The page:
(June 21) Trump Is The Ultimate Nowhere Man.  He's Everything & Nothing.  LINK.

(June 17) In Which We Discuss Womanizing, Snake Oil & Platinum Drool Cups.  LINK.

(June 13) Hillary Is Fundamentally Sound & Donald Is Fundamentally Clueless.  LINK.

(June 6) Why The Days Of Whine & Roses Are Over For Dangerous Donald.  LINK.  

(June 3) Grifter Extraordinaire Trump Proudly Steals From The Rich & Poor.  LINK.

(June 1) Is It Possible That Donald Trump Could Be The Next President?  LINK.

(May 23) Feeling' The Bern' Becomes Scorched Earth As Sanders Flips Out.  LINK.

(May 16) Trump Has More Positions Than A Porn Star & The Media Eats It Up.  LINK

(May 9) Why You Don't Need Rand McNally To Map A Clinton Landslide.  LINK

(May 4) Trump, The Ghost of Lee Harvey Oswald & Future Of the Republic.  LINK.

(May 3) 'Sometimes I've Believed In Six Impossible Things Before Breakfast.'  LINK.

(April 25) Philly In The East, Pittsburgh In The West & Alabama In The Middle.  LINK

(April 20) Is Trump Pondering How To Quit?  And Feeling The Bull . . . Er, The Bern'.  LINK.

(April 15) Donald's Tent Party Runs Into Obstacles; Why We Mistrust Hillary.  LINK

(April 11) Dems Suppress The Vote, Too. And Why Paul Ryan Is No Unicorn.  LINK.

(April 8) The 2008 Election (Kind Of) Lived Up To Its Promise.  Will This One?  LINK.

(April 6) Ted Thinks He's The Big Cheese; Bernie Gets Comfortable In The Gutter.  LINK.

(April 4) When The Hunter Is Trump & He Gets Captured By The Game.  LINK.

(April 1) Fabtastic News For Bernie!  He Needs Only 988 More Delegates.  LINK.

(March 28) The GOP Will Lose, How Badly Depends On The Poison It Picks.  LINK

(March 24) The Media's Incredibly Craptastic & Trumpcentric Election Coverage.  LINK.

(March 21) A Political Party In Crisis -- Dysfunction, Datfunction & Malfunction.  LINK

(March 16) Do Republicans Betray Trump Supporters Or Betray Their Country?  LINK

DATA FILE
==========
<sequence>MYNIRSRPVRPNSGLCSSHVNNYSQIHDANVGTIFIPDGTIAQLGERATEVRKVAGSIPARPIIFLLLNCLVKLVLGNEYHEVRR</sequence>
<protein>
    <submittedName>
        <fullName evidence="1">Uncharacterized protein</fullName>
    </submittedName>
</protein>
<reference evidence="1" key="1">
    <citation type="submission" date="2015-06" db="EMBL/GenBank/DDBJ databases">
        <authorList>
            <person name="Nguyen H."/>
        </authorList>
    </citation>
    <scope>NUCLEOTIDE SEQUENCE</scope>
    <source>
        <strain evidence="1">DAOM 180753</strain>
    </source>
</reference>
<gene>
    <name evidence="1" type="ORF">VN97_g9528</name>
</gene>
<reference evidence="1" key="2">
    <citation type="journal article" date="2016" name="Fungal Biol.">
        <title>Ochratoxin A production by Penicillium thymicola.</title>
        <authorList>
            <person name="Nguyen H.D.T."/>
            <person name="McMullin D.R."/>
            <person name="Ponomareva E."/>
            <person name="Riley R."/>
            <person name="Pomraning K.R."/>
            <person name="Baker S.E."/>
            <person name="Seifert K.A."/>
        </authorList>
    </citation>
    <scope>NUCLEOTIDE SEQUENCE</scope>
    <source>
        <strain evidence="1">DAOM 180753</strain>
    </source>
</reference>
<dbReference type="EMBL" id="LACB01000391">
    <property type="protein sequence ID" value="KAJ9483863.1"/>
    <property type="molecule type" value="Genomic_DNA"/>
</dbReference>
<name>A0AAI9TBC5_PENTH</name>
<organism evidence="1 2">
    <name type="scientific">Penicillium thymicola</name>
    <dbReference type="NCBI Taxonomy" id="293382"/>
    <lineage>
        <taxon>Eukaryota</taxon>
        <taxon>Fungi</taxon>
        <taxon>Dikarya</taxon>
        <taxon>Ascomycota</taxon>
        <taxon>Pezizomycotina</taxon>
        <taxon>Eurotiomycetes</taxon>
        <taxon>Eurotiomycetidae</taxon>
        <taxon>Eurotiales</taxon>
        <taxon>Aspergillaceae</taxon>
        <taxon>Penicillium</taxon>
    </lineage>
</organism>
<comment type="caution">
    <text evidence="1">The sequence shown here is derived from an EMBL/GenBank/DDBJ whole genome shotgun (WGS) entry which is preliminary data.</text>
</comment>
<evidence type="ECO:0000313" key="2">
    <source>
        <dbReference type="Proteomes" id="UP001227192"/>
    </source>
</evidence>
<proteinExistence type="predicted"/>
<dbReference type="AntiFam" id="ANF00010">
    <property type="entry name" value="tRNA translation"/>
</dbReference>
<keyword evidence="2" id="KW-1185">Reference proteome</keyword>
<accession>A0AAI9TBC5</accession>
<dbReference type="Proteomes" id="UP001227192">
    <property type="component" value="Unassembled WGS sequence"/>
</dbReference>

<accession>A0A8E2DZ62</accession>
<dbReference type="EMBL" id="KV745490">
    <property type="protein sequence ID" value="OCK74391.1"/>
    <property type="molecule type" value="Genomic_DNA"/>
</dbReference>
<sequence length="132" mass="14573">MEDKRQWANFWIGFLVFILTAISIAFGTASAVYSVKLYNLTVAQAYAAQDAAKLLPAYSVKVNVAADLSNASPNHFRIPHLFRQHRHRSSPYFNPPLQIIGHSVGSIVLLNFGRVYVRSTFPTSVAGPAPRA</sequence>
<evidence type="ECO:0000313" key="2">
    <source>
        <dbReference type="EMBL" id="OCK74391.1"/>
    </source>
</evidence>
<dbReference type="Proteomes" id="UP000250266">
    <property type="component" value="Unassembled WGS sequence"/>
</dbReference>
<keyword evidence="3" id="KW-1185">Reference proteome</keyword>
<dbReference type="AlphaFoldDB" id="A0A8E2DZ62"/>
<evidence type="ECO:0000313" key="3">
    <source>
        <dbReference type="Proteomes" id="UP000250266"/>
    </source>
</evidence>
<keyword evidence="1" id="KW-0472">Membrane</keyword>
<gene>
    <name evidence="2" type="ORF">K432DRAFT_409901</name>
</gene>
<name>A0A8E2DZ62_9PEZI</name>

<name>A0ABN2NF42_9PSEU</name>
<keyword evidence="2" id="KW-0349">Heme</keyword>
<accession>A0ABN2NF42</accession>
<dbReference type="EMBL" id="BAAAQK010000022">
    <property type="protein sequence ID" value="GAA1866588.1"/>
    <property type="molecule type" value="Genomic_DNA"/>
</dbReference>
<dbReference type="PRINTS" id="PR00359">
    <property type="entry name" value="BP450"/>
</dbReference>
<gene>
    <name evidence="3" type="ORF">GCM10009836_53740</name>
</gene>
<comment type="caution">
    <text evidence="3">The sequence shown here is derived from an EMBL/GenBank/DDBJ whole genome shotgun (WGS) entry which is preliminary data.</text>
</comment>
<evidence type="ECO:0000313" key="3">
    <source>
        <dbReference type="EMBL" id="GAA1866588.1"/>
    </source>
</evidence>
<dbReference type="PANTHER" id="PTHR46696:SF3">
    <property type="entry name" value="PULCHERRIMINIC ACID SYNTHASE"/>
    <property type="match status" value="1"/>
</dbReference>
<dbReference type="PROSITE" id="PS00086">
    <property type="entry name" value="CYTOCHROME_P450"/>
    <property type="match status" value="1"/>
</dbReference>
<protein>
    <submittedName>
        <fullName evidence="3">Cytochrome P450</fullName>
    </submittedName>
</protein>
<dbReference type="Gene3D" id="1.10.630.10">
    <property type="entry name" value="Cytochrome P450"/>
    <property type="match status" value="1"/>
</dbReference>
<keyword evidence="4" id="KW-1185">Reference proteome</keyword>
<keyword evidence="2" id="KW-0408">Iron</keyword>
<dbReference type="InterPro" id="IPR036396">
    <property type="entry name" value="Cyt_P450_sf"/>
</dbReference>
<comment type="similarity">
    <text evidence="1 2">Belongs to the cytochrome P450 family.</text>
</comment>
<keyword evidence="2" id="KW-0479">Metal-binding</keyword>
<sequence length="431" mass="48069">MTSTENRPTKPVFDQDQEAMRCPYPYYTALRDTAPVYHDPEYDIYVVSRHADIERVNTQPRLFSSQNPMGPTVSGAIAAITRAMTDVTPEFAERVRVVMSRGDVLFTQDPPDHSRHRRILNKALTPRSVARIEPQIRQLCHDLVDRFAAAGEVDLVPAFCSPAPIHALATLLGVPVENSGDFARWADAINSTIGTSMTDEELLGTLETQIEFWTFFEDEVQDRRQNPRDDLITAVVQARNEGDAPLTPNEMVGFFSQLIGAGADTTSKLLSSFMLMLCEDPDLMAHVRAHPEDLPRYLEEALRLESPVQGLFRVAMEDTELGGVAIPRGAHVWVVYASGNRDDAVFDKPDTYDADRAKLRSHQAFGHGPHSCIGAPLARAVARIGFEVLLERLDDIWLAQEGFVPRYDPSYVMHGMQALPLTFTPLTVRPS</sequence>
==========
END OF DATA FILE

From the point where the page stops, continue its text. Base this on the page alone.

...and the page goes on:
(March 11) This Cold Shower Is Brought To You Courtesy Of Bernie Sanders.  LINK

(March 7) A Gadzillionaire, An Evangelical & Neo-Nazi Walk Into A Bar.  LINK.

(March 4) In Another New Low, Phallic Braggadocio Dominates GOP Debate.  LINK

(March 2) 'Strike Another Match, Go Start Anew, It's All Over Now, Baby Blue.'  LINK

(February 29) Repubs Filled Trump's Swamp, But Now They Don't Want To Drain It.  LINK 

(February 27) The Breathtaking Cynicism of Chris Christie's Trump Endorsement.  LINK.

(February 24) Don't Mind That Iceberg, Captain Rubio, It's Full Speed Ahead.  LINK.

(February 21) GOP Establishment Bloodied As Trump Nomination Becomes Likely. LINK.

(February 19) Hillary Clinton, Feminists & The Great Battle Of The Pheromones.  LINK.

(February 17) Those Obdurate Republicans Keep Planting Ice & Harvesting Wind.  LINK.

(February 15) Why The Election Is Now A Battle For All 3 Government Branches.  LINK.

(February 11) Don't Let The Tollgate Hit You I The Ass On The Way Out, Christie.  LINK.

(February 10) Dear Jeb, It's Time To Say Goodbye To the Nice People.  LINK.

(February 7) Confronting The Dark Shadow Over The Bernie Sanders Campaign.  LINK. 

(February 4) The Union Of Ted Cruz & Evangelicals Is A Deal With The Devil.  LINK.

(February 2) Iowa Republican Caucus Results Are Shocking, But Not Surprising. LINK.

 (January 27) Ted Cruz Is On Thin Ice Constitutionally, But Will He Go Under?  LINK. 

(January 25) So It's Come Down To 'Merely Awful' Versus 'Truly Awful' For The GOP.  LINK.

(January 17) If Dr. King Looked Beyond The Grave, He'd Surely Be Disappointed.  LINK.  

(January 13It's Official, The Republican Party Has Finally Screwed The Pooch.  LINK.

(January 10)